J. Multidiscip. Res. Healthcare

The Potential Role of Nicotine in the Treatment of Learning and Memory Impairment after REM Sleep Deprivation.

Idris Long, Norlinda Abd Rashid

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Sleep deprivation, Nicotine, Hippocampus, Learning and Memory Impairment

PUBLISHER the author(s) 2015. this article is published with open access at www.chitkara.edu.in/publications.

Sleep depri vation has become a contributing factor to the world’s health concerns such as cardiovascular disease, mental illness and inattentiveness in occupationand decision making. It can also disturb synaptic plasticity that can lead to learning and memory impairment. Therefore, boosting cholinergic activity using acetylcholine imitator that can be found in the tobacco plant, known as nicotine, is essential in reversing the negative influences of sleep loss in the brain. Thus, studies on the effects of nicotine treatment on molecular mechanisms and structural changes of hippocampal brain cells are vital in order to gain more understanding and to overcome the detrimental consequencesof learning and memory impairment related to sleep divest.


Numerous people in our society today are unable to obtain sufficient sleep on a daily basis. Social and occupational demands cause them additional pressure to sacrifice sleep in order to meet urbanisation lifestyles and to increase productivity. Chronic sleep loss is associated with chronic problem such as heart disease, kidney disease, high blood pressure, diabetes, obesity and mental illness [21, 26, 31, 33, 43, 44, 60]. In addition, the loss of sleep can also contribute to irritability, aggression, inattentiveness and diminished psychomotor vigilance [34, 48, 59]. Therefore, it is critical to understand the molecular and cellular impact of sleep loss on the brain especially hippocampus as an effort to identify novel therapeutic approaches to counteract these effects.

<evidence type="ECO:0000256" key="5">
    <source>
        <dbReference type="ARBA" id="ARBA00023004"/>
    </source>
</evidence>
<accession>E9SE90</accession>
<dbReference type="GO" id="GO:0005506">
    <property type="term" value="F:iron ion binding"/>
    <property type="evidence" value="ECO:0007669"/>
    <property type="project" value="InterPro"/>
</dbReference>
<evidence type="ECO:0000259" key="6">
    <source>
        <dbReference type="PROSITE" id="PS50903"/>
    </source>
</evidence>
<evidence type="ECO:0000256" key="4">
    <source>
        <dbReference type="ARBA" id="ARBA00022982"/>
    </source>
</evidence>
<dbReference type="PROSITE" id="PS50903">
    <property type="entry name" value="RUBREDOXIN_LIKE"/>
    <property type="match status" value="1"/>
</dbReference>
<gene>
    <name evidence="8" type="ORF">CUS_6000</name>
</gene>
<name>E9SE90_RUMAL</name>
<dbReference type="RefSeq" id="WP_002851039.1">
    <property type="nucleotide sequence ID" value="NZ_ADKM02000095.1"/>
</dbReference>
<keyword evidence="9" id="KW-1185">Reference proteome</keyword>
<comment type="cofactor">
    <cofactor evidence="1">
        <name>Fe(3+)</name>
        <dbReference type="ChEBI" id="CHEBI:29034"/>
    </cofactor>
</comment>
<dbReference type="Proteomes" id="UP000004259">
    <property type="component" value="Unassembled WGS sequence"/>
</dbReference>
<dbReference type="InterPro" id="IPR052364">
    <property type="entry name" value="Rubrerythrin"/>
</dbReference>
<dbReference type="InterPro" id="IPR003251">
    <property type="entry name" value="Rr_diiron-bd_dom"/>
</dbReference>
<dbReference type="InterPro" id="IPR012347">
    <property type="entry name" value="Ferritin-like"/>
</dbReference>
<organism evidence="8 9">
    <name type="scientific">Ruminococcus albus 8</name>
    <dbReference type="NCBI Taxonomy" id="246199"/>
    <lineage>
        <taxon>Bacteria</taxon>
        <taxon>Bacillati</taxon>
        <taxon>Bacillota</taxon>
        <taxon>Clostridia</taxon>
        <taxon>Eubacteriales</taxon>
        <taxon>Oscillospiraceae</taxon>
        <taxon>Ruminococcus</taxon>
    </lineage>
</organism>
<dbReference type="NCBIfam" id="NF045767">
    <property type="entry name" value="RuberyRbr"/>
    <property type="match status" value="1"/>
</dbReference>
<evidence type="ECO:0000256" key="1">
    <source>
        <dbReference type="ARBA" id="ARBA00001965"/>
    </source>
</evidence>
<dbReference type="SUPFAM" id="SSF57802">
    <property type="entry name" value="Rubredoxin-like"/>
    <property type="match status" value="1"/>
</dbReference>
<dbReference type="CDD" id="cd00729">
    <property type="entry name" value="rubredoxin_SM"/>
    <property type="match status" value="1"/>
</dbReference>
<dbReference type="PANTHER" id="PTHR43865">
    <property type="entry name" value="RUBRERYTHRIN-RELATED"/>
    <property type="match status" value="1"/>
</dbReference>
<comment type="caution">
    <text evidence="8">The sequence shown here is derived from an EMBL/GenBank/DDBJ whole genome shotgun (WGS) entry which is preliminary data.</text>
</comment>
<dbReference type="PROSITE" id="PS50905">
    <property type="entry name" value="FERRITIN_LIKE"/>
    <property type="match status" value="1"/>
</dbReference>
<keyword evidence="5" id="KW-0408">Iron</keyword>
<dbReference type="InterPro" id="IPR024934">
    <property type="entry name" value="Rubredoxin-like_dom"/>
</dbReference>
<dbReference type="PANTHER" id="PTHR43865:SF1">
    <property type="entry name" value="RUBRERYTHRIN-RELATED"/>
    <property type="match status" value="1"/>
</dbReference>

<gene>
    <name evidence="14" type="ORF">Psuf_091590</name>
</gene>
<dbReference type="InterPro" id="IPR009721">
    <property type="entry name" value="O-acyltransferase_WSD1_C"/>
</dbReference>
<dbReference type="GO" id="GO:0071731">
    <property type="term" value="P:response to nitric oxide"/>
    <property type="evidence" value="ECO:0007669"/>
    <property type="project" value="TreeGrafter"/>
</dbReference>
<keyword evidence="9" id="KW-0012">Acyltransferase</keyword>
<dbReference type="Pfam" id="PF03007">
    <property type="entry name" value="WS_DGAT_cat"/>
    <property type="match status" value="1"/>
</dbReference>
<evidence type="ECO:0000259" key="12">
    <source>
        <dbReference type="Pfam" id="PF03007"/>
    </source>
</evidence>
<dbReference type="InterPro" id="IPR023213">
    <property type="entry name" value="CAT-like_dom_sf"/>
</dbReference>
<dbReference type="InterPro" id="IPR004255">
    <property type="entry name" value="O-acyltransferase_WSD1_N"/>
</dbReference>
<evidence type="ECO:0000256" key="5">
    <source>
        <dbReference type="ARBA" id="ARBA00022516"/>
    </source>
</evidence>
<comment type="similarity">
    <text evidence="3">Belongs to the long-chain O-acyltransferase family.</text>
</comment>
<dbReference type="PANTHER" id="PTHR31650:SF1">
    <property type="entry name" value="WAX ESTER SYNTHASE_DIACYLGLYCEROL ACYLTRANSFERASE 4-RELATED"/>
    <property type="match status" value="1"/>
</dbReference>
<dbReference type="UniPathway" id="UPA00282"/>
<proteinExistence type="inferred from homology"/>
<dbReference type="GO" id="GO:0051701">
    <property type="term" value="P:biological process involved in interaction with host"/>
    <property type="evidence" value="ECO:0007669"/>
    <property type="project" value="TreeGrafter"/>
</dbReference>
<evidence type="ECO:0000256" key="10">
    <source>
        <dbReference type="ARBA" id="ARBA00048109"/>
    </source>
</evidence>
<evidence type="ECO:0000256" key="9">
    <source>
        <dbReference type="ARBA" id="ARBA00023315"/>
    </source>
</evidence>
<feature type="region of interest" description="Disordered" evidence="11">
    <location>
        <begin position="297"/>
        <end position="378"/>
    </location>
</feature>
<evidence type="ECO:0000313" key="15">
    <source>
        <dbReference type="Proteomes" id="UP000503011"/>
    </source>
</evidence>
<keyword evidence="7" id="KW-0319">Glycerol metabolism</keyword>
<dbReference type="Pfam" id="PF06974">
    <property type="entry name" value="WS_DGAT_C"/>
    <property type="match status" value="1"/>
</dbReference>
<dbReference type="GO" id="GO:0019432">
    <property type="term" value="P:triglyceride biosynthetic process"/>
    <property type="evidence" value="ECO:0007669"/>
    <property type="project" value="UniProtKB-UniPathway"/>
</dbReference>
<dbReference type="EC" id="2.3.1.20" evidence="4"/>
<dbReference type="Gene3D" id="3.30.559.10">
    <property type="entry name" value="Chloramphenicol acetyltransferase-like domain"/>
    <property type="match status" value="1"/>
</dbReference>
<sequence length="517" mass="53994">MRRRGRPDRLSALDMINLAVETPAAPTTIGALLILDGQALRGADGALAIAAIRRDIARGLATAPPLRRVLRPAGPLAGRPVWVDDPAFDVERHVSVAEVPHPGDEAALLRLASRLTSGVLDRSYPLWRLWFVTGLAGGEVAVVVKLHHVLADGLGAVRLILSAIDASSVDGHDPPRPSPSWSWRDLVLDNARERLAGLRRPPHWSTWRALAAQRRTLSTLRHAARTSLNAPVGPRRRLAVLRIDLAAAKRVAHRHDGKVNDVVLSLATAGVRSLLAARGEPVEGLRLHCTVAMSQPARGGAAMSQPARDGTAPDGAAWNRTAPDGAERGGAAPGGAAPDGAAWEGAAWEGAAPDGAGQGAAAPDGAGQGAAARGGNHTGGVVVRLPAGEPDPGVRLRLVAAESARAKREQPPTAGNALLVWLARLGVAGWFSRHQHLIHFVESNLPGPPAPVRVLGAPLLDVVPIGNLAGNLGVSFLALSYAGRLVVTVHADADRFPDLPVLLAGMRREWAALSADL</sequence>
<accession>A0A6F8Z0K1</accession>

Page(s) 17–30
URL http://dspace.chitkara.edu.in/jspui/bitstream/1/641/3/21002_JMRH_Idris%20Long.pdf
ISSN Print : 2393-8536, Online : 2393-8544
DOI https://doi.org/10.15415/jmrh.2015.21002

In brief, there is an increased frequency of nicotine consumption in REM sleep deprivation smokers and the initiation of smoking among non-smokers during REM sleep deprivation [29, 47]. This scenario might be a form of selfmedication as acute nicotine treatment prevented REM sleep deprivation induced impairment of short-term memory and synaptic plasticity of hippocampal CA1 [4]. Although there is a wealth of evidence that proved nicotine treatment attenuates the impairment of learning and memory, the protective effect mechanism of nicotine that improves REM sleep deprivation induced learning and memory impairment remain uncertain. Previous studies have proven that the negative effects of REM sleep deprivation can be reversed by taking low dosage of brain stimulant such as nicotine. Nevertheless, the molecular mechanism of how the ‘reversible effect’ is still under-explored. While REM sleep deprivation prevents long term potentiates (LTP) of neuron in hippocampus and affected molecular expression of certain receptors and proteins such as NMDA receptors, GABAergic receptors, BDNF, p-CREB and DREAM protein, the relationship of these receptors and proteins when nicotine is administered in REM sleep deprivation model has yet to be discovered. There is also very limited literature on the ultra-structural changes of the hippocampal cell in REM sleep deprivation and none on REM sleep deprivation nicotine treatment. Therefore, this information is vital and it may serve the basic facts in understanding the physiological process of REM sleep deprivation and how nicotine could reverse the learning and memory impairment of REM sleep deprivation.

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